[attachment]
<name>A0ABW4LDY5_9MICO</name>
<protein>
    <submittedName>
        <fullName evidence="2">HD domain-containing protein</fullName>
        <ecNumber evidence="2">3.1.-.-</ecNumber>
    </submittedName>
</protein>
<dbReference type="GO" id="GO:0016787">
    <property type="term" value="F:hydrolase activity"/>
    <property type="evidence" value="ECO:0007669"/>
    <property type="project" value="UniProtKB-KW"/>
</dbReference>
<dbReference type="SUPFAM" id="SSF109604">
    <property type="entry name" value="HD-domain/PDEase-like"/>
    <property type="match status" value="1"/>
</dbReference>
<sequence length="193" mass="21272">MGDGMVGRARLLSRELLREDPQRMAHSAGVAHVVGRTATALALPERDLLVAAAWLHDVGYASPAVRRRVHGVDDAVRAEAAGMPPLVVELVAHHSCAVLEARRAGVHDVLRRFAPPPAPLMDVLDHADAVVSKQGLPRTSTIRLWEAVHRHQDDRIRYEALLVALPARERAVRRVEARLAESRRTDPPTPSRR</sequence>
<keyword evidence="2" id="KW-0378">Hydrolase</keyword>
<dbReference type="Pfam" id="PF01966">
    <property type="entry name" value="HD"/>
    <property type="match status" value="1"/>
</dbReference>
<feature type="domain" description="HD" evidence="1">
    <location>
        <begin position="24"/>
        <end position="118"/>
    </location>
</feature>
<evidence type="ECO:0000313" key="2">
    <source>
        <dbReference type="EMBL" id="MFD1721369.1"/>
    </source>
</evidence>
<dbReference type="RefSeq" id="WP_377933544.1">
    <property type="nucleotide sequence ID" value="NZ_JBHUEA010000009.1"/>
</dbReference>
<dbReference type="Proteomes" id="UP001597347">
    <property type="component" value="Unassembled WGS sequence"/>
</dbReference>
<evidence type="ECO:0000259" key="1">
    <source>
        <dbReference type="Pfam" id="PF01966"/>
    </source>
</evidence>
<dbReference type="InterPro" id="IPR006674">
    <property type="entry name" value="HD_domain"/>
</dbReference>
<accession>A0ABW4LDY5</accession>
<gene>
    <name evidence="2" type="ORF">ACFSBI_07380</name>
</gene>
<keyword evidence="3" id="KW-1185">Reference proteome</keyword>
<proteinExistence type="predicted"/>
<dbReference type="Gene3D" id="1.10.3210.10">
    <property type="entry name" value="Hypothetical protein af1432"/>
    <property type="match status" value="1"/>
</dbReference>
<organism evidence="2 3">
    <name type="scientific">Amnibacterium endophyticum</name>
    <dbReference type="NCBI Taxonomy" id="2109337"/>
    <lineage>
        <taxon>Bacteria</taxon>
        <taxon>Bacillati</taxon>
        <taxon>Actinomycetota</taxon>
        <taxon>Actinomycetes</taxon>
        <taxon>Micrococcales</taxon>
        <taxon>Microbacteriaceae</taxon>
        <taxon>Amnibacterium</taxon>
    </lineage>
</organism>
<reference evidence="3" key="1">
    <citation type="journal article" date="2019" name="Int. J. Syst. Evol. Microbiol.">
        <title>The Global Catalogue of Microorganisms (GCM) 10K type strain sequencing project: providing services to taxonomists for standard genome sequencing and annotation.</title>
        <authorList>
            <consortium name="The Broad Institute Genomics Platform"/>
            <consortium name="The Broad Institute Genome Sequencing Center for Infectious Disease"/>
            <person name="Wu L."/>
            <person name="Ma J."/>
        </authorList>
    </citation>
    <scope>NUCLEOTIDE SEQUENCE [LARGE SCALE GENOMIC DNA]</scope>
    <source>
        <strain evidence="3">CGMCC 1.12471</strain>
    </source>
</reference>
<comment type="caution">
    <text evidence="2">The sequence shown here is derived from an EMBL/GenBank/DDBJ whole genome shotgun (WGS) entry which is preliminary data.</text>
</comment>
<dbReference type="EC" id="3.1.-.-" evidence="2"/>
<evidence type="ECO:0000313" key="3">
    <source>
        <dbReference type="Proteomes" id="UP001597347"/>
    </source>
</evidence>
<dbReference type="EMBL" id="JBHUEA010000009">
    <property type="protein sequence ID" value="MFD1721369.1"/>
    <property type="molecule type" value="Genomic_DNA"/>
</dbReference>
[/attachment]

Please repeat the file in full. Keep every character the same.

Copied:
<name>A0ABW4LDY5_9MICO</name>
<protein>
    <submittedName>
        <fullName evidence="2">HD domain-containing protein</fullName>
        <ecNumber evidence="2">3.1.-.-</ecNumber>
    </submittedName>
</protein>
<dbReference type="GO" id="GO:0016787">
    <property type="term" value="F:hydrolase activity"/>
    <property type="evidence" value="ECO:0007669"/>
    <property type="project" value="UniProtKB-KW"/>
</dbReference>
<dbReference type="SUPFAM" id="SSF109604">
    <property type="entry name" value="HD-domain/PDEase-like"/>
    <property type="match status" value="1"/>
</dbReference>
<sequence length="193" mass="21272">MGDGMVGRARLLSRELLREDPQRMAHSAGVAHVVGRTATALALPERDLLVAAAWLHDVGYASPAVRRRVHGVDDAVRAEAAGMPPLVVELVAHHSCAVLEARRAGVHDVLRRFAPPPAPLMDVLDHADAVVSKQGLPRTSTIRLWEAVHRHQDDRIRYEALLVALPARERAVRRVEARLAESRRTDPPTPSRR</sequence>
<keyword evidence="2" id="KW-0378">Hydrolase</keyword>
<dbReference type="Pfam" id="PF01966">
    <property type="entry name" value="HD"/>
    <property type="match status" value="1"/>
</dbReference>
<feature type="domain" description="HD" evidence="1">
    <location>
        <begin position="24"/>
        <end position="118"/>
    </location>
</feature>
<evidence type="ECO:0000313" key="2">
    <source>
        <dbReference type="EMBL" id="MFD1721369.1"/>
    </source>
</evidence>
<dbReference type="RefSeq" id="WP_377933544.1">
    <property type="nucleotide sequence ID" value="NZ_JBHUEA010000009.1"/>
</dbReference>
<dbReference type="Proteomes" id="UP001597347">
    <property type="component" value="Unassembled WGS sequence"/>
</dbReference>
<evidence type="ECO:0000259" key="1">
    <source>
        <dbReference type="Pfam" id="PF01966"/>
    </source>
</evidence>
<dbReference type="InterPro" id="IPR006674">
    <property type="entry name" value="HD_domain"/>
</dbReference>
<accession>A0ABW4LDY5</accession>
<gene>
    <name evidence="2" type="ORF">ACFSBI_07380</name>
</gene>
<keyword evidence="3" id="KW-1185">Reference proteome</keyword>
<proteinExistence type="predicted"/>
<dbReference type="Gene3D" id="1.10.3210.10">
    <property type="entry name" value="Hypothetical protein af1432"/>
    <property type="match status" value="1"/>
</dbReference>
<organism evidence="2 3">
    <name type="scientific">Amnibacterium endophyticum</name>
    <dbReference type="NCBI Taxonomy" id="2109337"/>
    <lineage>
        <taxon>Bacteria</taxon>
        <taxon>Bacillati</taxon>
        <taxon>Actinomycetota</taxon>
        <taxon>Actinomycetes</taxon>
        <taxon>Micrococcales</taxon>
        <taxon>Microbacteriaceae</taxon>
        <taxon>Amnibacterium</taxon>
    </lineage>
</organism>
<reference evidence="3" key="1">
    <citation type="journal article" date="2019" name="Int. J. Syst. Evol. Microbiol.">
        <title>The Global Catalogue of Microorganisms (GCM) 10K type strain sequencing project: providing services to taxonomists for standard genome sequencing and annotation.</title>
        <authorList>
            <consortium name="The Broad Institute Genomics Platform"/>
            <consortium name="The Broad Institute Genome Sequencing Center for Infectious Disease"/>
            <person name="Wu L."/>
            <person name="Ma J."/>
        </authorList>
    </citation>
    <scope>NUCLEOTIDE SEQUENCE [LARGE SCALE GENOMIC DNA]</scope>
    <source>
        <strain evidence="3">CGMCC 1.12471</strain>
    </source>
</reference>
<comment type="caution">
    <text evidence="2">The sequence shown here is derived from an EMBL/GenBank/DDBJ whole genome shotgun (WGS) entry which is preliminary data.</text>
</comment>
<dbReference type="EC" id="3.1.-.-" evidence="2"/>
<evidence type="ECO:0000313" key="3">
    <source>
        <dbReference type="Proteomes" id="UP001597347"/>
    </source>
</evidence>
<dbReference type="EMBL" id="JBHUEA010000009">
    <property type="protein sequence ID" value="MFD1721369.1"/>
    <property type="molecule type" value="Genomic_DNA"/>
</dbReference>